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June 2012
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Local businesses urged to employ more veterans

By DAVID ZOELLER dzoeller@paducahsun.com

Speakers at Thursday's Paducah Area Chamber of Commerce breakfast made a case for enhancing Kentucky's economic development efforts through a skilled workforce that includes veterans.

Josh Benton, executive director of workforce development for the Kentucky Cabinet for Economic Development, and Col. Blaine Hedges, Kentucky Commission on Military Affairs executive director, spoke at the chamber's April Power in Partnership breakfast at the Julian Carroll Convention Center.

Both emphasized how the business community can benefit from utilizing the skills of veterans transitioning from active duty to the local workforce.

"The No. 1 reason companies expand or locate (in a community) has to do with workforce," Benton said. "It's not necessarily incentives, infrastructure, utilities ... but the availability of quality people who are ready and willing to go to work.

According to Hedges, the impact of the defense community (Fort Campbell, Fort Knox, the Bluegrass Army Depot) on Kentucky from an economic development standpoint is $12 billion a year.

"There are 400 soldiers transitioning monthly out of Fort Campbell, (nearly) 5,000 a year, and I've heard we've got a challenge sometimes filling some critical skills here in our workforce," Hedges said. "The big picture is we can maximize the potential of our transitioning men and women veterans. We can put them to work in the commonwealth.

"Now there's a bunch of folks that are extremely adaptable. They're going to show up for work on time, they're going to be drug-free," he said. "They understand leadership, and it truly is a quality pool that I recommend everybody recruit out of."

Hedges said the cabinet's goal is for Kentucky to be recognized as a model for transitioning veterans.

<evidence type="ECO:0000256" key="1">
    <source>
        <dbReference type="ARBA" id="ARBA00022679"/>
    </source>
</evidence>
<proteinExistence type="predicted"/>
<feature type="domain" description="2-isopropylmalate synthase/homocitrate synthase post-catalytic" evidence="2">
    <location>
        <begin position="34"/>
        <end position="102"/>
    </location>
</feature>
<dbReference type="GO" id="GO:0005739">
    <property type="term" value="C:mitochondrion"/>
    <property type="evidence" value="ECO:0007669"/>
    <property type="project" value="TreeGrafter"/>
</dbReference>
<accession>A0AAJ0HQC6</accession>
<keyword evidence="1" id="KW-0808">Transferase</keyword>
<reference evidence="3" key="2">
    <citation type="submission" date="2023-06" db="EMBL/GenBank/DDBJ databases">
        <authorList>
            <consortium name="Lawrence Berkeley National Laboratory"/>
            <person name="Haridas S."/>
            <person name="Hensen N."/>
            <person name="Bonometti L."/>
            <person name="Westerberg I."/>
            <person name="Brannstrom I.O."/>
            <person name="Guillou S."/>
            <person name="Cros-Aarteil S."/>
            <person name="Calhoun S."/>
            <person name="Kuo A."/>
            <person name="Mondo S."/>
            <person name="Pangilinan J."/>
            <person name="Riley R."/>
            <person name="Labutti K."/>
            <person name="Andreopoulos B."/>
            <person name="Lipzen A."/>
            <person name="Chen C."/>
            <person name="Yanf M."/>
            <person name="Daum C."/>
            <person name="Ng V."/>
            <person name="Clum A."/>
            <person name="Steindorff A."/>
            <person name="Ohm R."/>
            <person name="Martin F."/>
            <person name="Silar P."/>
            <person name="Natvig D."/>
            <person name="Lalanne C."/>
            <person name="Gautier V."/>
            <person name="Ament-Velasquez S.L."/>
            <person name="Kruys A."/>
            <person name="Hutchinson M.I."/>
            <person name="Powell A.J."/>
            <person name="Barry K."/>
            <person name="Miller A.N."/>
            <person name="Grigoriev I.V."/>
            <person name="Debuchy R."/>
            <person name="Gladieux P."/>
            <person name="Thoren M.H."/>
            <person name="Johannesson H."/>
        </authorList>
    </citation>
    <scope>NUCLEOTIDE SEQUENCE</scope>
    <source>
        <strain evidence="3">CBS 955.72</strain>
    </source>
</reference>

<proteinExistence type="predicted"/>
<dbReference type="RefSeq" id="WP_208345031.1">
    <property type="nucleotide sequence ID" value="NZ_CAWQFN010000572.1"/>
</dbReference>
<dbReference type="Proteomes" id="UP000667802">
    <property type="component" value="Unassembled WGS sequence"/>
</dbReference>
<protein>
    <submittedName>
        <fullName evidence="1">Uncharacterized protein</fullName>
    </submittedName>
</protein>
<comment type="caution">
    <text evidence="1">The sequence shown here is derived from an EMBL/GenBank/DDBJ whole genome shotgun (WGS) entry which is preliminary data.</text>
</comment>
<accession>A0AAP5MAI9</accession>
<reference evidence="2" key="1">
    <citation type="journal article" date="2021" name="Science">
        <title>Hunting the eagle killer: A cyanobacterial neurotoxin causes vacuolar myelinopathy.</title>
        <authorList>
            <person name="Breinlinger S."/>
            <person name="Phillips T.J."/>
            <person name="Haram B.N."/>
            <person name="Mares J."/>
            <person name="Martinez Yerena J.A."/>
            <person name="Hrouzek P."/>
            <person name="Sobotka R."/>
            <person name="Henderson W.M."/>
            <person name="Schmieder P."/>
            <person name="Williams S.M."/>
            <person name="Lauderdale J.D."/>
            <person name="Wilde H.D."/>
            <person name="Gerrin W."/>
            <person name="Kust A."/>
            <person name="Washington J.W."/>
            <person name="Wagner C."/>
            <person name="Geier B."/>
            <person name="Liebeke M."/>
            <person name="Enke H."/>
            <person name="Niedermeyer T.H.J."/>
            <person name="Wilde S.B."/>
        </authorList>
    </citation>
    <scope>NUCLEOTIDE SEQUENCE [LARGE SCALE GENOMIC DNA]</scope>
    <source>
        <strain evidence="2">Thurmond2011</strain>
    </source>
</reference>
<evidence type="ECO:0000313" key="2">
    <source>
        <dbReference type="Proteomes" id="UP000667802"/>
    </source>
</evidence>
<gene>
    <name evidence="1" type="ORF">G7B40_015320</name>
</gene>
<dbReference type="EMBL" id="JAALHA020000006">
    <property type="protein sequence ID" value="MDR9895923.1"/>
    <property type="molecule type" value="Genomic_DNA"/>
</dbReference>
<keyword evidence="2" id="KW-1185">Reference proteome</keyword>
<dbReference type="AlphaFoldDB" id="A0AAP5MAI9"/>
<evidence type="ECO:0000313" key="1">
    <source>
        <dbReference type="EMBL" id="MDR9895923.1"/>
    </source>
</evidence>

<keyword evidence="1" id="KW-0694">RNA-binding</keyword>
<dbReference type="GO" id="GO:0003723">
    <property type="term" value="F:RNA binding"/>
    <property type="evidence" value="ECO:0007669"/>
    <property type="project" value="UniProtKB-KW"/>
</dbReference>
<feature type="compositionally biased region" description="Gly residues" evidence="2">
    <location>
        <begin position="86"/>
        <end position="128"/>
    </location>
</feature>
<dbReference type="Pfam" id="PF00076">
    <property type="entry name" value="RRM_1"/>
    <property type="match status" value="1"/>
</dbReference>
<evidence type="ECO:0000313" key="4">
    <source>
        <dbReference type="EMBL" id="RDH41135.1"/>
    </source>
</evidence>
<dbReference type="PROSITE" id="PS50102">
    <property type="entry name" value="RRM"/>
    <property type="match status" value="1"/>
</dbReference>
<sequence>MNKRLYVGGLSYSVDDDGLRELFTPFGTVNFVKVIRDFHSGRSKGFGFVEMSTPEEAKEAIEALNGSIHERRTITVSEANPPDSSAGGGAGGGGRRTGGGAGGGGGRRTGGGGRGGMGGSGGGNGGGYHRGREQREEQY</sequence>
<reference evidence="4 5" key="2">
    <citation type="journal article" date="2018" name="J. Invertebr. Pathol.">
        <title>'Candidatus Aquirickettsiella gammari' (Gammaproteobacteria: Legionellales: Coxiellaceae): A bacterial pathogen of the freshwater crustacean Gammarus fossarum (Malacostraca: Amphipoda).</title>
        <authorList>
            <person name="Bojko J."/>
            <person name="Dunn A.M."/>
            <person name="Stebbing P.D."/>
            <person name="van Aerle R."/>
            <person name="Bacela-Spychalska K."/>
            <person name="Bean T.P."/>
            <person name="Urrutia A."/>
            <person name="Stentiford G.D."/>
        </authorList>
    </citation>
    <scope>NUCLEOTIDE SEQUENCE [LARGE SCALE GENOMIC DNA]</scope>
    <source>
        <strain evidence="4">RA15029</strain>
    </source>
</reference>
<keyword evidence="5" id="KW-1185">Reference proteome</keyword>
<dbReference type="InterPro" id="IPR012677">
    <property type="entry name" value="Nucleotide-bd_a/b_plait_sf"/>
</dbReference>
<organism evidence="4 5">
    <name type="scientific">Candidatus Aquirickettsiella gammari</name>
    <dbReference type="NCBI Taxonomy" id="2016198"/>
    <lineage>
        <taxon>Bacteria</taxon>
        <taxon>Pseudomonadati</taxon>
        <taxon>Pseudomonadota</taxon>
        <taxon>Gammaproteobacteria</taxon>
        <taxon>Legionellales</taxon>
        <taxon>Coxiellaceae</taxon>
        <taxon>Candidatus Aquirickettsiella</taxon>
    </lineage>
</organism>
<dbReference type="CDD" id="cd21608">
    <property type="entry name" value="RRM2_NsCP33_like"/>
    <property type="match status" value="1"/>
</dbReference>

According to Benton, Kentucky has ranked near the top nationally in private sector investment per capita for several years. "Kentucky is generally a good place to do business," he said. "And some of the legislation that was passed this session is going to make Kentucky an even better place to do business and make economic development easier."

While many people have the idea that economic development means "traveling all over the world trying to get companies to move to a certain area, the truth of the matter is in Kentucky our growth would not be possible without existing companies all over the state," Benton said.

"The majority of our growth in terms of investment, in terms of jobs, and the number of projects, is about 75 percent, year in and year out, from companies that are already here and like doing business here so they're expanding."

Both speakers encouraged the local business community to take advantage of job fairs at Fort Campbell, an idea that resonated with Sandra Wilson, chamber president.

"I want to let you know that we are going to look at, as a community, how we can go to Fort Campbell and bring these transitioning service men and women here to help fill our jobs, increase our population and be a part of our community," Wilson said.

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